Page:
This article was last updated on April 26
I recently visited some friends for dinner at their new apartment in a large 300 unit complex. After dinner, when I got back to where I had parked I saw the parking space was empty. After a feeling of utter dread and panic, I frantically searched around thinking that perhaps I was mistaken about where I had parked; but after a couple of rounds of searching the parking lot I knew that my car was gone. Initially I thought my car had been stolen, but then noticed a small and obscure towing sign with a company contact number. Given it was a decent neighborhood and I was not in a resident parking space, I slowly realized the car was most likely towed rather than stolen.
So I called the towing company and sure enough they had my car. I tried to tell the company that I had legally parked, but could not negotiate with them since they said they were just working on the apartment management group’s instructions. Also, typical of most towing companies who rarely need to worry about customer service or satisfaction, they were rude and offered little in terms of recourse to resolve my situation. Given I needed the car for getting to work the next day, I went with one of friends to pick it up. After paying the $150 towing charge I was able to retrieve my car, but suffice to say I was not a happy camper.
I had definitely parked in a spot that was not reserved with no signs indicating visitor parking was not allowed; and my friends were pretty sure that when they signed the lease there were no parking restriction in non-reserved visitor spaces. In fact they had parked, without tags or permits, in similar spots to mine over the last 2 weeks and never got towed. So after venting for a few days, I decided to look at my state’s towing laws, what rights I had and what people in situations similar to mine had done. Here’s a summary of what I found and things to keep in mind.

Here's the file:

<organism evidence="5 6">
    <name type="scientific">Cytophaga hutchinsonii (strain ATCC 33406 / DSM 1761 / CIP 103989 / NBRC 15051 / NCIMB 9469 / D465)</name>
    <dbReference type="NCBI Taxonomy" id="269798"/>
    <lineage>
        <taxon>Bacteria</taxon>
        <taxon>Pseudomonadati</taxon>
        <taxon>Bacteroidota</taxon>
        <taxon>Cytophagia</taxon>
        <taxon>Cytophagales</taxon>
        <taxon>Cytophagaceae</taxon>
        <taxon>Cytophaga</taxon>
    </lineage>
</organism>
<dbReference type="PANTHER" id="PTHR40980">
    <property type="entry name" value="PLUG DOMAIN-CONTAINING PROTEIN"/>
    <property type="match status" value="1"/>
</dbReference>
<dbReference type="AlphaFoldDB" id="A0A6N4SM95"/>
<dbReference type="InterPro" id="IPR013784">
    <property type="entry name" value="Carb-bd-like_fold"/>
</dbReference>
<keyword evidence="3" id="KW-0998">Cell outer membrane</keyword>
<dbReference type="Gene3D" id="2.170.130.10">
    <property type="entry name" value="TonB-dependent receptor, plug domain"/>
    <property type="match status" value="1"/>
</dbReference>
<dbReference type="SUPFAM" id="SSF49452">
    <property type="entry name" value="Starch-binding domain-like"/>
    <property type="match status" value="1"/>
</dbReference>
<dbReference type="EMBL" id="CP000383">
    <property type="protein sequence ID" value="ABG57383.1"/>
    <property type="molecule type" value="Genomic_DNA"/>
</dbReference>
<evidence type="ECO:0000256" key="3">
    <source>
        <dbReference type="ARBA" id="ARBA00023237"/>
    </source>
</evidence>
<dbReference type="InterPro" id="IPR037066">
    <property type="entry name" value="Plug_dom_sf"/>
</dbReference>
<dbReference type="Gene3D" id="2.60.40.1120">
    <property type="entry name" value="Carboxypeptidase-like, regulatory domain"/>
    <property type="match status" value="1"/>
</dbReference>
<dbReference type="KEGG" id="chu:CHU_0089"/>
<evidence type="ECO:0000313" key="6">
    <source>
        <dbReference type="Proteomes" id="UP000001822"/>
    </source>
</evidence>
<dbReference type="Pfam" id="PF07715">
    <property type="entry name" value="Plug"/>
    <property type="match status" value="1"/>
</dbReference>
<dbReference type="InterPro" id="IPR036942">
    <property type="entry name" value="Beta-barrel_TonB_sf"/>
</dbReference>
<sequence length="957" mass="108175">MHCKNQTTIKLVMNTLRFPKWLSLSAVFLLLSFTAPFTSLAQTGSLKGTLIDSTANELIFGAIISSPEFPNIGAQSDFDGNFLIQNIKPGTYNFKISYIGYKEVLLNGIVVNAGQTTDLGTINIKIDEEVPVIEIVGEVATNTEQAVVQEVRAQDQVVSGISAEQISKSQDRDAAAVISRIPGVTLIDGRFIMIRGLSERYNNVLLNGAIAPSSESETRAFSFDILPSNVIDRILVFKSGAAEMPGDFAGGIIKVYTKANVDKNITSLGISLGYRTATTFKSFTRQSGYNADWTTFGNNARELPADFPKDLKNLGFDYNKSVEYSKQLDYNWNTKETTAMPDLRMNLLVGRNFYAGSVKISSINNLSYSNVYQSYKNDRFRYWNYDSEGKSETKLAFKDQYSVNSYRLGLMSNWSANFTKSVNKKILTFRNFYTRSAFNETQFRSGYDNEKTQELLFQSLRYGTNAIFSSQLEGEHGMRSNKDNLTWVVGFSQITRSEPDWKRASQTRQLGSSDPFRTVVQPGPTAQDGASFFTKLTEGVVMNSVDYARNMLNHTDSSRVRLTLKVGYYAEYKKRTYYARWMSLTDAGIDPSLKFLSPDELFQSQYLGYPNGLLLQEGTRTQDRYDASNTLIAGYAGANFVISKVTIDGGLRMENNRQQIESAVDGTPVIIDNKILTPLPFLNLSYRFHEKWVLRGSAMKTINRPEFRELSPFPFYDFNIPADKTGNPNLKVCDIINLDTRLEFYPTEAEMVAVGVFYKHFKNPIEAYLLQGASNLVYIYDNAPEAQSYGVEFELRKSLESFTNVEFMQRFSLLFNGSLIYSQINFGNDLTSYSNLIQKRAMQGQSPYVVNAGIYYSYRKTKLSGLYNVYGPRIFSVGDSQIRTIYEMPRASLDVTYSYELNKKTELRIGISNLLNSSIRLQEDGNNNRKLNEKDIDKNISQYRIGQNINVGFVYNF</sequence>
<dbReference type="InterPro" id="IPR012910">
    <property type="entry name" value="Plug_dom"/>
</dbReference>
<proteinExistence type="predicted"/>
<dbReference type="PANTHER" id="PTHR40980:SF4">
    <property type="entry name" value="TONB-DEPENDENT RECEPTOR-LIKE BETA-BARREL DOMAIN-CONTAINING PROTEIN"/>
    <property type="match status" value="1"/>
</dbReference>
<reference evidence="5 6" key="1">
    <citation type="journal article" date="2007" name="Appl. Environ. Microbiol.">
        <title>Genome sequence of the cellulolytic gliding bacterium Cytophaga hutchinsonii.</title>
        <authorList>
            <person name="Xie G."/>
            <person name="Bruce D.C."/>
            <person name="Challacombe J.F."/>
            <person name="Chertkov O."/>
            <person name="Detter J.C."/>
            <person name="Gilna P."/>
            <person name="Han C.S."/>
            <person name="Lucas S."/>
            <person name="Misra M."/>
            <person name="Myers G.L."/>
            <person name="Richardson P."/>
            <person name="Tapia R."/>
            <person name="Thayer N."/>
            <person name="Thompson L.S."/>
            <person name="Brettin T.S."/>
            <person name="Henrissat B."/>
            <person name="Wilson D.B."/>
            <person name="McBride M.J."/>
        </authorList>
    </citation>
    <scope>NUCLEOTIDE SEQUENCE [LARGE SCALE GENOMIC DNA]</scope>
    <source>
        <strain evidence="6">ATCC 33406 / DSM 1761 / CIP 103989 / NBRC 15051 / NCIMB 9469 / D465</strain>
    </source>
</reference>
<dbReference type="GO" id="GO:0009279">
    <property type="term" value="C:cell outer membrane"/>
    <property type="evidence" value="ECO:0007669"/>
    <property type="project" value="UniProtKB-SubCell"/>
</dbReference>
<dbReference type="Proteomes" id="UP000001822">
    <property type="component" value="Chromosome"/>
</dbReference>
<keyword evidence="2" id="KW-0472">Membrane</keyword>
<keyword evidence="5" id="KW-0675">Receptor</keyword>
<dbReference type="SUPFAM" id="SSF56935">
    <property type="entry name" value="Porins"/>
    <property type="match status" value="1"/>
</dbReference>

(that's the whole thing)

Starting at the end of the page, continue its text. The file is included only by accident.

Check you did not violate parking rules : The first thing to check is that you parked in a legal spot. Make sure that there is no signage at the entry to the parking lot or in nearby spots that indicates you could be illegally parked. If possible check the lease of the person who is renting the apartment, which should state parking restrictions and visitor parking in the apartment complex. Finally call the apartment managers to log a complaint and ask them why your car was towed. They will likely be more helpful than the towing company, particular since they have to care about their tenant’s rights (like having visitors be able to park when they come over).
Proof of the towing: Get proof that the towing company followed state procedures regarding the towing. This requires that they take a picture of the car in the “illegal” spot and notify the local police department to ensure the car is not classified as stolen. Getting the pictures of the towing from the towing company is not easy and you will likely have to go back a couple of days later to get the digital photos. Expect a charge for this.
Call the local police department: You should also call the local police department where the towing company is located to check it they actually reported your car as towed. The police though cannot force the towing company to give back your car and can only come out to keep the peace if discussions get heated and act as a witness. However, don’t expect the police department to be much of an ally since this is a pretty minor item in their eyes and they have much more of a relationship with the towing company operators, than with you.